4.applecare basicaly extends support for the computer in other words if your imac were to have a faulty something (highly doubt it ) applecare would fix it for free over the 1 year standard all macs come with and extend that coverage to 3 years and phone support over the standard 90 days to more , unless money isnt a problem to you or you have destructive children i dont really reccomend applecare since they almost always work without a hitch and when they do have somehting wrog with them u can almost always tell after the first few days after purchasing it so it will still be able to get replaced or fixed for free within the 90 days but if u think u really need it then go for it .
    5.what type of programs do u mean ? only if u install windows on the imac can u transfer files bewteen them and u would probaly be able to do so with a external flash/hard drive.
    6.the diffrence bewteen bootcamp and parrallels is that bootcamp makes your imac into a full PC for example after instaling windows and bootcamp your mac will give u the option of starting up in mac OS X or windows when u first turn it on after selecting one it will start up that operating system and only that ONE OS the advantage here is that your imacs full capabilities will be unleashed when in either OS. if you want to go to switch to the other OS you have to restart the computer or turn it off and turn it back on again then chose again this is the disadvantage.
    in parrallels you have both windows and mac OS X in the same screen the advantage here is that if u wannna work on a program that is windows only but u also want to multitask by working on a program that is MAC OS X only u can do so the disadvantage is that since your computer is running 2 OS at the same time it wont be at its fastest it will still be fast but not as fast as it would be if only running 1 OS so Bootcamp is better for running task that require a lot of power like high end games and parrallels s better if u need to multitask on not so demanding applications.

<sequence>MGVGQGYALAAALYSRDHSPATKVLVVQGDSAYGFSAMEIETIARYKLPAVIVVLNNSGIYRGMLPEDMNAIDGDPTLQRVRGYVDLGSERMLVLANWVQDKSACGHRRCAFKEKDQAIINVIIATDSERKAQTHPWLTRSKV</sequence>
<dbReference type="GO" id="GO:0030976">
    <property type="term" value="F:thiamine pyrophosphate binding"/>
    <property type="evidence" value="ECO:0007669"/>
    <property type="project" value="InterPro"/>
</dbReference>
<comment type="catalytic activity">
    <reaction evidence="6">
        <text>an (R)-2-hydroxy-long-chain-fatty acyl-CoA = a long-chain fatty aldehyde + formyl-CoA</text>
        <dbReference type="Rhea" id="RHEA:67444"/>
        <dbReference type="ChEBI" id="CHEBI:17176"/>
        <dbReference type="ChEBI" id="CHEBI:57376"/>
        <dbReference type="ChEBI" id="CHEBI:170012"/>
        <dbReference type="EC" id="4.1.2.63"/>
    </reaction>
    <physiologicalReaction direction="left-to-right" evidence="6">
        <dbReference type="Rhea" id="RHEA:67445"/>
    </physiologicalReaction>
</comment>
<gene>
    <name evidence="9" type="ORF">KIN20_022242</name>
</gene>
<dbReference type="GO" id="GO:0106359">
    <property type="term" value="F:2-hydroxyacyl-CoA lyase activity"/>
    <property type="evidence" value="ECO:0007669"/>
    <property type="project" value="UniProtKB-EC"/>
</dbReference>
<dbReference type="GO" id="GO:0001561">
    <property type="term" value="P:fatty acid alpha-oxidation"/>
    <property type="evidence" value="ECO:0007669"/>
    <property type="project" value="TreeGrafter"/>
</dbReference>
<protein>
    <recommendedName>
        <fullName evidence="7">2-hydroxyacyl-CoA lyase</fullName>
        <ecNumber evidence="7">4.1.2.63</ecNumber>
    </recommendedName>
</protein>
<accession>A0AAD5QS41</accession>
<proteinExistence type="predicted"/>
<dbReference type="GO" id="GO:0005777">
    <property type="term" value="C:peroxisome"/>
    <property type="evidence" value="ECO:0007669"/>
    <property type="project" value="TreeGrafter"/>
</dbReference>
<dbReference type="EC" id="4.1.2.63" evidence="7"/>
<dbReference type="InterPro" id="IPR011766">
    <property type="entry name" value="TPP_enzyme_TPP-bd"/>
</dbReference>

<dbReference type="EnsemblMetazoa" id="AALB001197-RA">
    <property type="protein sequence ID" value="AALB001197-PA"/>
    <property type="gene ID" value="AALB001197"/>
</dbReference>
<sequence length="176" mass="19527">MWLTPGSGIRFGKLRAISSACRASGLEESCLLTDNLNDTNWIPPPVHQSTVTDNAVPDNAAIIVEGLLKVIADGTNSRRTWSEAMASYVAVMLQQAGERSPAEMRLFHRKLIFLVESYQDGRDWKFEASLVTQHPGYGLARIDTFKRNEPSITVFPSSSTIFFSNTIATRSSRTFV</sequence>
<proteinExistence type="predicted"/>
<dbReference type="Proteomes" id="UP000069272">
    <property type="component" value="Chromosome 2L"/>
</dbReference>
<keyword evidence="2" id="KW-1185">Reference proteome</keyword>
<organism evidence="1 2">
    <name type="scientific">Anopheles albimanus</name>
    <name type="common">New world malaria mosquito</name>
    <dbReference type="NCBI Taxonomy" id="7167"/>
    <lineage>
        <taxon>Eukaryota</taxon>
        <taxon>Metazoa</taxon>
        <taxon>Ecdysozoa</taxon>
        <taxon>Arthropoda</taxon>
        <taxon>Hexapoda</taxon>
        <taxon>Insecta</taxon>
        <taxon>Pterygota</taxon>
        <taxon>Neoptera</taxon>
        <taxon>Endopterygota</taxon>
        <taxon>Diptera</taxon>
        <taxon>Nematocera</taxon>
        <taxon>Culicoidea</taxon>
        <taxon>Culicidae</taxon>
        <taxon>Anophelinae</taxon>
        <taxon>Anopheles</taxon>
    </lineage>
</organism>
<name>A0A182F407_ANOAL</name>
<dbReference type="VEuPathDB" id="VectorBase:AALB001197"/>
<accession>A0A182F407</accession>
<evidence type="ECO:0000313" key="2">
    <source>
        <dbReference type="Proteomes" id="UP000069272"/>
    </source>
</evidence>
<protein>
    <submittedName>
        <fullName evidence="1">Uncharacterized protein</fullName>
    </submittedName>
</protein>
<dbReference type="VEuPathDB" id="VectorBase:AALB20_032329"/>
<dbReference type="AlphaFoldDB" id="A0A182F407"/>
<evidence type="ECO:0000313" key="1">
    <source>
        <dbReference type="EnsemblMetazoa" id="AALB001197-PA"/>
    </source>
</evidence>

7. im afraid i dont fully comprehend this question.
    8.this is a feature taht will only work with parrallels so that windows apps show up in the dock that it looks more integrated and like if it belongs bootcamp doesnt have this feature
    9 yes it will be pretty much the same thing bewteen a windows or mac version of a software app they will have the same general ooptions and abilites
    10 i dont quite comprehend this question very well but i think u mean to say that if u have a windows app and u compare it to the same app but in mac version will they be as effecint and fast ? well it depends on the app but generaly yes microsoft office will probably run slower on the mac than it would on a PC but thats only beacuse the lastest mac version of office isnt a universal binary but the next release of office for mac willl be and that will most likely be up to speed wth the windows version

    hope this helps good luck with your new mac!!!!!!!!
     
  4. blueicedj macrumors 6502

    Joined:
    Jul 11, 2007
    #4
    7. Can you still install .exe

    The answer to this is yes, you can. On the mac website is says something like it will stop you...what it means is that if you are trying to download something other than a .exe, say, a picture file, it will stop you because obviously it's not a picture and is most likely a virus.
     
  5. todd2000 macrumors 68000

    Joined:
    Nov 14, 2005
    Location:
    Danville, VA
    #5
    What are you talking about?
     
  6. blueicedj macrumors 6502

    Joined:
    Jul 11, 2007
    #6
    The original poster was asking if you can install .exe's on a mac...pretty much asking if he can install programs.

    This is on the Apple website "People attempting to break into computers may disguise a malicious program as a picture, movie, or other seemingly harmless file. You might download such files from the web or get them via mail or chat. A PC just blindly downloads them without a peep. A Mac, however, will let you know that you may be getting a wolf in sheep’s clothing. The Mac web browser, Safari, can tell the difference between a file and a program, and alerts you whenever you’re downloading the latter."

    I think the OP thought this meant that you could not download .exe files..but that is not the case.
     
  7. risc macrumors 68030

    risc

    Joined:
    Jul 23, 2004
    Location:
    Melbourne, Australia
    #7
    - Can you still install .exe


    You can not install Windows .exes on a Mac running OS X.

    If you want to download and install Bootcamp you can install Windows,and dual boot between OS X/Windows You can then install what ever Windows .exes you want.

    You can also install a virtualization app such as VMware Fusion or Parallels Desktop. These apps allow you to install Windows on to a virtual machine that you can run along side OS X. Once again once Windows is running you can use .exes again.